iOS 6 App Development: Multitasking, Background Processing, and Notifications
Although iOS doesn’t have true multitasking, it has instant-on task switching that reduces application startup and makes it easier to continue right where you left off. For certain kinds of applications, you can also process events in the background. Such applications include the following:
Audio: Many apps play audio in the background.
Location: Many apps process location events (information the iOS sends to your app about changes in location) in the background.
VoIP: Many apps provide the ability for the user to make Voice over Internet Protocol calls — turning a standard Internet connection into a way to place phone calls.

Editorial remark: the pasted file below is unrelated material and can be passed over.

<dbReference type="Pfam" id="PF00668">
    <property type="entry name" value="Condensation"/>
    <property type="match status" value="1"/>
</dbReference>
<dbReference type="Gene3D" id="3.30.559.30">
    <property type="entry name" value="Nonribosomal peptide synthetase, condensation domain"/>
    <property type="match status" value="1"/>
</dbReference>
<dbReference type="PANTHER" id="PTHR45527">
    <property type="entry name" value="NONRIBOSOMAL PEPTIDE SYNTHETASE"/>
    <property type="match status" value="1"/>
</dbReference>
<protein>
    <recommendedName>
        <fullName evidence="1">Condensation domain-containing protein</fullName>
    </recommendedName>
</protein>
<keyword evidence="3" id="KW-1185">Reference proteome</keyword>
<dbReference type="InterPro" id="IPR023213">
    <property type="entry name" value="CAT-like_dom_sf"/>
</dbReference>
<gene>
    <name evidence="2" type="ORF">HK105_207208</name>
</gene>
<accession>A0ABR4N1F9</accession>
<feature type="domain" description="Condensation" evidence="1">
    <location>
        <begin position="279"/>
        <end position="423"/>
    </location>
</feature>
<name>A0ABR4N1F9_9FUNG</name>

Newsstand-Content: The Newsstand apps download and process content in the background.
External-Accessory: Some apps work with a hardware accessory that delivers updates.
iOS also offers push notifications for receiving alerts from your remote servers even when your app isn’t running, and local notifications that you can use in your app to alert users of scheduled events and alarms in the background (no servers required).
You can use local notifications to get a user’s attention; for example, a driver navigation application running in the background can use local notifications to alert the user when it’s time to make a turn. Applications can also schedule the delivery of local notifications for a future date and time and have those notifications delivered even if the application isn’t running.